Energy Efficient Tax Credits: Do Your Research First

by Louis

Being a tax geek, excitement ran through my veins when my wife said we needed to buy a new water heater.

That’s right, excitement!

Our gas water heater was more than 20 years old and needed to be replaced. Knowing that there have been recent incentives to purchase energy efficient water heaters, I was all set to purchase a new water heater and tell my wife that we would get a tax credit when we file taxes to boot.

However, after researching the topic further, my dreams of qualifying for a much needed tax credit virtually disappeared.

Not Energy Efficient Enough

As you may know, if an appliance has an ENERGY STAR label on it, the U.S. government has determined that the appliance is energy efficient. In fact, the government states:

If looking for new household products, look for ones that have earned the ENERGY STAR rating. They meet strict energy efficiency guidelines set by the EPA and US Department of Energy.

ENERGY STAR appliances usually cost more than other appliances because of their efficiency.

Since advertisements at many major retailers state something along the lines of “Receive Up to a $1,500 tax credit by investing in energy efficient improvements to your home” and knowing water heaters were one of the qualified improvements, I initially assumed that all ENERGY STAR water heaters would qualify.

After looking at the specific requirements of the credit, I realized this was not the case.

Summary of the Tax Credit

In the recently enacted stimulus bill, the federal tax credit for energy efficiency was greatly expanded. For qualified purchases in 2009 and 2010, tax credits are now available for 30% of the amount paid for qualified energy efficiency improvements installed, up to $1,500.

Installation costs are covered by the tax credits for certain improvements, but not others. Unlike many tax credits, there is no upper or lower income limit for the energy efficient tax credits. Tax credits are available for certain windows and doors, insulation, roofs, HVAC, water heaters, and biomass stoves.

But an ENERGY STAR rating is not sufficient to qualify for certain home improvements. For example, only ENERGY STAR gas tankless water heaters qualify. Currently, no qualified ENERGY STAR gas storage tank water heaters qualify because of the specific energy thresholds determined under the credit.

A full, detailed listing of qualified energy efficiency improvements are listed by Energy Star here.

My Experience

After conducting research, we decided to forgo the tax credit. Like many homes, our water heater is a gas storage tank. There have been mixed reviews on the performance of gas tankless water heaters and, while more efficient, are initially more expensive.

For example, Home Depot’s cheapest gas tankless water heater model is listed at $845. However, an ENERGY STAR 50 gallon 12 YR water heater (a top-of-the line gas storage water heater) is $588. In addition, installation costs for a tankless water heater are usually more expensive if a house does not have a tankless water heater already.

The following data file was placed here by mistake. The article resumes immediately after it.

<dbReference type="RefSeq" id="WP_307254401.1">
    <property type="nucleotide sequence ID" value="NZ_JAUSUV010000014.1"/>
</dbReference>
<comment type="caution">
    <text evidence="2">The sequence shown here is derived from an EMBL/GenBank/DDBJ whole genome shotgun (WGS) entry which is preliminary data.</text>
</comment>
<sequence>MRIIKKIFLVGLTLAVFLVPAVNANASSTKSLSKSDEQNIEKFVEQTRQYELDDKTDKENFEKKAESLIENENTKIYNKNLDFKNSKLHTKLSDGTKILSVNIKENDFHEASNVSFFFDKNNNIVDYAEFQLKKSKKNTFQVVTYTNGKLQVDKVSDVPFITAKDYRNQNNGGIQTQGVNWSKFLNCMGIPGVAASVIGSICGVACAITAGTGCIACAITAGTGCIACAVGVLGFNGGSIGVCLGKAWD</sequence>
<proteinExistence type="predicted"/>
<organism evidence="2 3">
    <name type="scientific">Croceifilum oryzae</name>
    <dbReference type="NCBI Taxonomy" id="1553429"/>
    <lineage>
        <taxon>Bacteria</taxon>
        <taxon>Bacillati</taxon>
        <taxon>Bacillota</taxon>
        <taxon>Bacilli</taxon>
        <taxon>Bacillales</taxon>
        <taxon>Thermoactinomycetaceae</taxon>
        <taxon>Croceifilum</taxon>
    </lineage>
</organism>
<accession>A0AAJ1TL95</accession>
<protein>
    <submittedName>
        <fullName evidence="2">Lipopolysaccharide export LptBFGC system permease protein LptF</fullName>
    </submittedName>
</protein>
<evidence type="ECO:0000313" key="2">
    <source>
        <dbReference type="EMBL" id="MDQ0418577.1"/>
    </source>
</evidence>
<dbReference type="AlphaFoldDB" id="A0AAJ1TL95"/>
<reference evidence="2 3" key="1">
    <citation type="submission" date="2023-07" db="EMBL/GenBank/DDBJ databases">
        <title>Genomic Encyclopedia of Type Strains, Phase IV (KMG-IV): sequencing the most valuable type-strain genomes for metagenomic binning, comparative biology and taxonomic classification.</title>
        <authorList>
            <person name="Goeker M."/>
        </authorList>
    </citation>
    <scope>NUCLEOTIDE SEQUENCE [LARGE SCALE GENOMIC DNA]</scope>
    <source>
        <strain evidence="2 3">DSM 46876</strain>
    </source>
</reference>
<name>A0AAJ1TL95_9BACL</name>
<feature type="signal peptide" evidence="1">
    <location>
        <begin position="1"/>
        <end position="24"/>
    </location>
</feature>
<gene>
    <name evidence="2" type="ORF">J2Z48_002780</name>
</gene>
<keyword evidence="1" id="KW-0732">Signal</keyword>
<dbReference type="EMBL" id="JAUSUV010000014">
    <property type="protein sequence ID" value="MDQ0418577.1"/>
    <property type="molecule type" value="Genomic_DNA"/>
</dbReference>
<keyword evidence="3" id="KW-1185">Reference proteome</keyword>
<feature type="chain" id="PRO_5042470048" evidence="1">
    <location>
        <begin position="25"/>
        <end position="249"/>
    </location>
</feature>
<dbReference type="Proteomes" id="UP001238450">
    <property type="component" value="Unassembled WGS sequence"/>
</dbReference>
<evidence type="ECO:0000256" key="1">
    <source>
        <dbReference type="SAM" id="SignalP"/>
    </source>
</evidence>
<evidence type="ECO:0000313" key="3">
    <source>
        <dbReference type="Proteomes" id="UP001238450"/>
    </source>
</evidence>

I arrived at a local home improvement store to purchase the water heater. To my surprise, the salesman proceeded to tell me that all ENERGY STAR water heaters qualified for the credit. It’s a good thing I did my homework and knew otherwise.

Do your research first. If you’re considering making an energy efficient improvement, view the detailed listing of qualified energy efficient improvements before making your purchase.

This post is not responsible for providing readers with specific tax advice and encourages readers to consult with their own tax advisors to confirm their specific tax consequences, including any state, local, or foreign tax considerations.

{ 4 comments… read them below or add one }

sekishin July 7, 2009 at 10:47 am

We just had window tint installed on the windows of our house. Primarily to cut the cooling cost and keep the front of the house cooler (where my spouse telecommutes five days a week). We looked into the tax credit (for window tinting, installation is not counted, only material costs) and for the amount of tax credit we would receive (~$150) it was just not worth the hassle of a future audit – so are not counting in our tax returns. But still think it was worth it to have the tinting done – the A/C is now “keeping up” in all the rooms.

Lee Distad July 7, 2009 at 11:16 am

It’s a similar situation here in Canada with the Home Renovation Tax Credit.

http://www.cra-arc.gc.ca/gncy/bdgt/2009/fqhmrnvtn-eng.html#q1

Only a very limited number of home upgrades qualify for the 15% tax rebate, and only to a maximum of $10,000. Canadians need to seriously read the fine print before going crazy on home improvements.

P B July 27, 2009 at 10:22 pm

Note that tankless water heaters may be a good alternative for businesses as well as homes. Pubs, Restaurants, Hotels, Motels, and more, all use TWH’s for the very large cost savings, being able to expense or depreciate the up-front costs. So if you have an in-home business, or you just want to make points with your boss by cutting expenses, keep that in mind.

sarah evers September 20, 2010 at 5:14 pm

my husband and I are retired , pay no taxes but are hoping to install replacement windows in our home…i am having trouble finding information as to whether we would receive a rebate since we do not pay taxes…any information?

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